Dis­rup­tion? Bring it on

The Weekend Australian - Magazine - - Society - By Bernard salt ◖ mag­a­zine­feed­[email protected]­tralian.com.au ◗

The world of work is chang­ing, and there are some who be­lieve it’s not for the bet­ter. It is true that there are pro­por­tion­ately fewer full-time jobs in the work­force to­day than there were a gen­er­a­tion ago. And there are more ca­sual jobs to­day than there were just a decade ago. But I am con­vinced that these changes will de­liver a more pros­per­ous so­ci­ety.

Each tech­no­log­i­cal ad­vance has yielded a bet­ter qual­ity of life. The shift from agri­cul­ture to in­dus­try trans­formed Aus­tralia in the early 20th cen­tury; China is go­ing through a sim­i­lar trans­for­ma­tion now with its ru­ral-to-ur­ban mi­gra­tion. A job in a city fac­tory in China to­day, or in Aus­tralia years ago, was al­ways more likely to de­liver a bet­ter qual­ity of life than could sub­sis­tence agri­cul­ture.

I think the same is broadly true for dig­i­tal dis­rup­tion. There are those who fear the com­ing of the ma­chines, the rise of ar­ti­fi­cial in­tel­li­gence, the loss of job se­cu­rity. What will we do when the work is done by oth­ers or by ma­chines? The same con­cerns were raised by the Lud­dites in ru­ral Eng­land in the early 19th cen­tury. And yet over time agri­cul­tural work­ers reskilled, pro­duc­tion in­creased, new jobs were cre­ated.

There is no job se­cu­rity and there has been no real job se­cu­rity for any worker in any in­dus­try in any pe­riod of his­tory. What there is might be de­scribed as pe­ri­ods when mar­kets, re­sources and po­lit­i­cal sta­bil­ity come to­gether for a num­ber of years, maybe even for decades. We have come through just such a pe­riod, from the end of World War II to the global fi­nan­cial cri­sis 10 years ago.

What lies ahead is a dif­fer­ent world in which work is mo­bile and fleet­ing and where work­ers are re­quired to con­tin­u­ously learn new skills, to meet and in­te­grate with new peo­ple, per­haps of dif­fer­ent cul­tures, and to adapt to new man­age­ment sys­tems. Some jobs are quickly trans­formed, such as that of the bank teller, whereas oth­ers, such as school teach­ing, will be slower to change.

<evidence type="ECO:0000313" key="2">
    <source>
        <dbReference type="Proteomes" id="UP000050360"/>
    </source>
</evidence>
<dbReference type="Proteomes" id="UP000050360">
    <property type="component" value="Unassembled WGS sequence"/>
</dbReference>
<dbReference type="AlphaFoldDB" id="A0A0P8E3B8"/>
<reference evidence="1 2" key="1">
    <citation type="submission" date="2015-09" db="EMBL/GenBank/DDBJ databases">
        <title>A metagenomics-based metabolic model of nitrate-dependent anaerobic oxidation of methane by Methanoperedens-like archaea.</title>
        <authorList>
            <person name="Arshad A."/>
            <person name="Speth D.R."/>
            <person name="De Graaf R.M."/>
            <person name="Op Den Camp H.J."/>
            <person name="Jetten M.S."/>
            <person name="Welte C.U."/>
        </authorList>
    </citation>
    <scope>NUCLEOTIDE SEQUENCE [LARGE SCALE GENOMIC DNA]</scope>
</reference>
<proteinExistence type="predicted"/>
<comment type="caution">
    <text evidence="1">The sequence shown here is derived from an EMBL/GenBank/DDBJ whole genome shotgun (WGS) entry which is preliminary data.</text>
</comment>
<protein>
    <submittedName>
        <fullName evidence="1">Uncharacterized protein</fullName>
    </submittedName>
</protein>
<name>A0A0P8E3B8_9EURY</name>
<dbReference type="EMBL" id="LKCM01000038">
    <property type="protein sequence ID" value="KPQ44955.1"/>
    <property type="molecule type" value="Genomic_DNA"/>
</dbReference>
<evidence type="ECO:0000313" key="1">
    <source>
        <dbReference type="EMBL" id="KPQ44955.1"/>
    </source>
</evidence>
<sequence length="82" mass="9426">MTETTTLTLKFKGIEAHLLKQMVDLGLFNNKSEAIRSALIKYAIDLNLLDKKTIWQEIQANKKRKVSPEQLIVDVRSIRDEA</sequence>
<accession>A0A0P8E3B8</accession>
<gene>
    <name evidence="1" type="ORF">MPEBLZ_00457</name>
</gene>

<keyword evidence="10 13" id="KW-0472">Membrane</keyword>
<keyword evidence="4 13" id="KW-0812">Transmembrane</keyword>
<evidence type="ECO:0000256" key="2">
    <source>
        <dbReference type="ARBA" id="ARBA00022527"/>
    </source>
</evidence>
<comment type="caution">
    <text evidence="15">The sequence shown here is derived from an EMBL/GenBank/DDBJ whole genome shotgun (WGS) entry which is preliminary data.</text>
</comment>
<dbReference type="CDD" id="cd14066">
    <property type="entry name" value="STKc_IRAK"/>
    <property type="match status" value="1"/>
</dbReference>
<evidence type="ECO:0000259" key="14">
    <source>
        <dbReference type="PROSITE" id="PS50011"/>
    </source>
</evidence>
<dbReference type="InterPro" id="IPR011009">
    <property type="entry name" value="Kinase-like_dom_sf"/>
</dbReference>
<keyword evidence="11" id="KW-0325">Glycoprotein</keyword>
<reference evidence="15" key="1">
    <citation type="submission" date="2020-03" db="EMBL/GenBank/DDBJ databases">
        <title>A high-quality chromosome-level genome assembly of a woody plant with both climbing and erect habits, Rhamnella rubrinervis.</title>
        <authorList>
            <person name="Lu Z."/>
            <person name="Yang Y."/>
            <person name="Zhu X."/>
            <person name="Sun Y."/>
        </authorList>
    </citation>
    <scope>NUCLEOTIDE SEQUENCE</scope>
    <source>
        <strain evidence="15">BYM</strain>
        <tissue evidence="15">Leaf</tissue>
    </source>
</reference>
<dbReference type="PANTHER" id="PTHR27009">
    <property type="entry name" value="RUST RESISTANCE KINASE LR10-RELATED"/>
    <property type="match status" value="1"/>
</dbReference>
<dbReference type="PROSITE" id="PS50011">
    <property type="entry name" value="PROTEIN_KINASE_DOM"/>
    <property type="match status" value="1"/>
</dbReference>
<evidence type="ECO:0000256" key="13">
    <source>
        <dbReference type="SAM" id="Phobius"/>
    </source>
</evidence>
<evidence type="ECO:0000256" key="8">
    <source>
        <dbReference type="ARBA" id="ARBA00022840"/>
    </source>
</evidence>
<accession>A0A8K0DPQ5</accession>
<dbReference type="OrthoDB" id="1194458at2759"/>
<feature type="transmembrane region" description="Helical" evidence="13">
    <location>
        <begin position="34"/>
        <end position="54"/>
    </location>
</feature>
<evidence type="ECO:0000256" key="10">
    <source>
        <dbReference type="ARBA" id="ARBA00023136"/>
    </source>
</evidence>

For those whose work­place cul­ture comes from that rare post-war pe­riod of sta­bil­ity, the fu­ture can be ter­ri­fy­ing. But for oth­ers, gen­er­ally the young, the skilled, the self­con­fi­dent and the ar­tic­u­late, the fu­ture of work is – or should be – gen­uinely ex­cit­ing.

I don’t think the next gen­er­a­tion of work­ers wants to be tied to the same em­ployer, let alone the same job, for years. Rather than be­ing re­garded as a badge of hon­our, job loy­alty may be seen as ev­i­dence of not be­ing able to think lat­er­ally or of be­ing re­sis­tant to change.

Work­ers in the 2020s won’t want to com­mute, at least not long dis­tances. Many won’t have a driver’s li­cence. The Cen­sus shows that the pro­por­tion of peo­ple work­ing from home, ex­clud­ing farm­ers, is 4 per cent and that hasn’t al­tered in 20 years. I think work­ers like col­lab­o­rat­ing and find­ing so­lu­tions with col­leagues that have a com­mer­cial or a prac­ti­cal value.

And, so, in this flex­i­ble, mov­able, evolv­ing world of work, what is re­quired to en­sure suc­cess? The best strat­egy for kids is to com­plete high school and to get some form of tech­ni­cal train­ing or fur­ther ed­u­ca­tion. The best ad­vice for par­ents is to cul­ti­vate re­silient kids who can deal with dis­ap­point­ment, who know how to get along with oth­ers and who aren’t treated as overly “spe­cial” (which does lit­tle more than make the par­ents feel good about them­selves).

For all its un­cer­tainty, the new world of dig­i­tal dis­rup­tion is a bet­ter op­tion than the cur­rent world of repet­i­tive work that can be done bet­ter by a ma­chine or an al­go­rithm.

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